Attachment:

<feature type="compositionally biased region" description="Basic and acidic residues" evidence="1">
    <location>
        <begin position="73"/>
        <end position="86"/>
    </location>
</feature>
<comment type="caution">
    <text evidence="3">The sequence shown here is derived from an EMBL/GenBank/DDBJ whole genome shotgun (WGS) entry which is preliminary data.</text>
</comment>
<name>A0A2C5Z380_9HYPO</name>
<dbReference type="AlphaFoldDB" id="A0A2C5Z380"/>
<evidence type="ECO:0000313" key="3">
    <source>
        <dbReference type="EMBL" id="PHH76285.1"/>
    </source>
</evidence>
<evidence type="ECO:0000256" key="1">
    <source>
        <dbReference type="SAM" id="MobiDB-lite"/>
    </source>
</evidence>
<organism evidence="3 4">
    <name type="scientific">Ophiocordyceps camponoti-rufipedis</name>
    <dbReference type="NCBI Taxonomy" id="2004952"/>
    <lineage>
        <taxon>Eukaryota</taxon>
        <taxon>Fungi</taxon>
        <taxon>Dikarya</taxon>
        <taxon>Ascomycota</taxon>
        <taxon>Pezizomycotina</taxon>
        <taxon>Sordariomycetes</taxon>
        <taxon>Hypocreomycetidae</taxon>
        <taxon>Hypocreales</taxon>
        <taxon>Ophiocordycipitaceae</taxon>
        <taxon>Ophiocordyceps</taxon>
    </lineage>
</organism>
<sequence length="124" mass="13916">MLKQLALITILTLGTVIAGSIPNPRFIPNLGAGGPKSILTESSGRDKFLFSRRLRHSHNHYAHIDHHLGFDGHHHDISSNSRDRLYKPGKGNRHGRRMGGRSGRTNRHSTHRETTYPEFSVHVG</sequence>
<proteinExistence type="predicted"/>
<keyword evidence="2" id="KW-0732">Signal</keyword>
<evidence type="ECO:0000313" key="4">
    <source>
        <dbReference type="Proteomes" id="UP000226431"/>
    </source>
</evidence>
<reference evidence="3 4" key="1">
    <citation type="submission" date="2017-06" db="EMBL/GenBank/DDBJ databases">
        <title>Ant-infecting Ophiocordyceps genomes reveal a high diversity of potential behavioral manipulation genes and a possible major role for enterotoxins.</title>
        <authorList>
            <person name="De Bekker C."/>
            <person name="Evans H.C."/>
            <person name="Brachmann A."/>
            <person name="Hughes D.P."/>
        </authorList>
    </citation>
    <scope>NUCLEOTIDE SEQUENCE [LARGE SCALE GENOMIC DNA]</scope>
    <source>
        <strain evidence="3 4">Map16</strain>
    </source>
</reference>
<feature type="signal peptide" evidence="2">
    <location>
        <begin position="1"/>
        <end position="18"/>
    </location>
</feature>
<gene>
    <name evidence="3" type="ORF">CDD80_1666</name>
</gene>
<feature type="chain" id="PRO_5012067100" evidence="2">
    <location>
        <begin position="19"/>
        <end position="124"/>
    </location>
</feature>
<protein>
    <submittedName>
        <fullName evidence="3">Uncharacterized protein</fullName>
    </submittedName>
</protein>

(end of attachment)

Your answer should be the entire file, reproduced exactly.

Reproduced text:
<feature type="compositionally biased region" description="Basic and acidic residues" evidence="1">
    <location>
        <begin position="73"/>
        <end position="86"/>
    </location>
</feature>
<comment type="caution">
    <text evidence="3">The sequence shown here is derived from an EMBL/GenBank/DDBJ whole genome shotgun (WGS) entry which is preliminary data.</text>
</comment>
<name>A0A2C5Z380_9HYPO</name>
<dbReference type="AlphaFoldDB" id="A0A2C5Z380"/>
<evidence type="ECO:0000313" key="3">
    <source>
        <dbReference type="EMBL" id="PHH76285.1"/>
    </source>
</evidence>
<evidence type="ECO:0000256" key="1">
    <source>
        <dbReference type="SAM" id="MobiDB-lite"/>
    </source>
</evidence>
<organism evidence="3 4">
    <name type="scientific">Ophiocordyceps camponoti-rufipedis</name>
    <dbReference type="NCBI Taxonomy" id="2004952"/>
    <lineage>
        <taxon>Eukaryota</taxon>
        <taxon>Fungi</taxon>
        <taxon>Dikarya</taxon>
        <taxon>Ascomycota</taxon>
        <taxon>Pezizomycotina</taxon>
        <taxon>Sordariomycetes</taxon>
        <taxon>Hypocreomycetidae</taxon>
        <taxon>Hypocreales</taxon>
        <taxon>Ophiocordycipitaceae</taxon>
        <taxon>Ophiocordyceps</taxon>
    </lineage>
</organism>
<sequence length="124" mass="13916">MLKQLALITILTLGTVIAGSIPNPRFIPNLGAGGPKSILTESSGRDKFLFSRRLRHSHNHYAHIDHHLGFDGHHHDISSNSRDRLYKPGKGNRHGRRMGGRSGRTNRHSTHRETTYPEFSVHVG</sequence>
<proteinExistence type="predicted"/>
<keyword evidence="2" id="KW-0732">Signal</keyword>
<evidence type="ECO:0000313" key="4">
    <source>
        <dbReference type="Proteomes" id="UP000226431"/>
    </source>
</evidence>
<reference evidence="3 4" key="1">
    <citation type="submission" date="2017-06" db="EMBL/GenBank/DDBJ databases">
        <title>Ant-infecting Ophiocordyceps genomes reveal a high diversity of potential behavioral manipulation genes and a possible major role for enterotoxins.</title>
        <authorList>
            <person name="De Bekker C."/>
            <person name="Evans H.C."/>
            <person name="Brachmann A."/>
            <person name="Hughes D.P."/>
        </authorList>
    </citation>
    <scope>NUCLEOTIDE SEQUENCE [LARGE SCALE GENOMIC DNA]</scope>
    <source>
        <strain evidence="3 4">Map16</strain>
    </source>
</reference>
<feature type="signal peptide" evidence="2">
    <location>
        <begin position="1"/>
        <end position="18"/>
    </location>
</feature>
<gene>
    <name evidence="3" type="ORF">CDD80_1666</name>
</gene>
<feature type="chain" id="PRO_5012067100" evidence="2">
    <location>
        <begin position="19"/>
        <end position="124"/>
    </location>
</feature>
<protein>
    <submittedName>
        <fullName evidence="3">Uncharacterized protein</fullName>
    </submittedName>
</protein>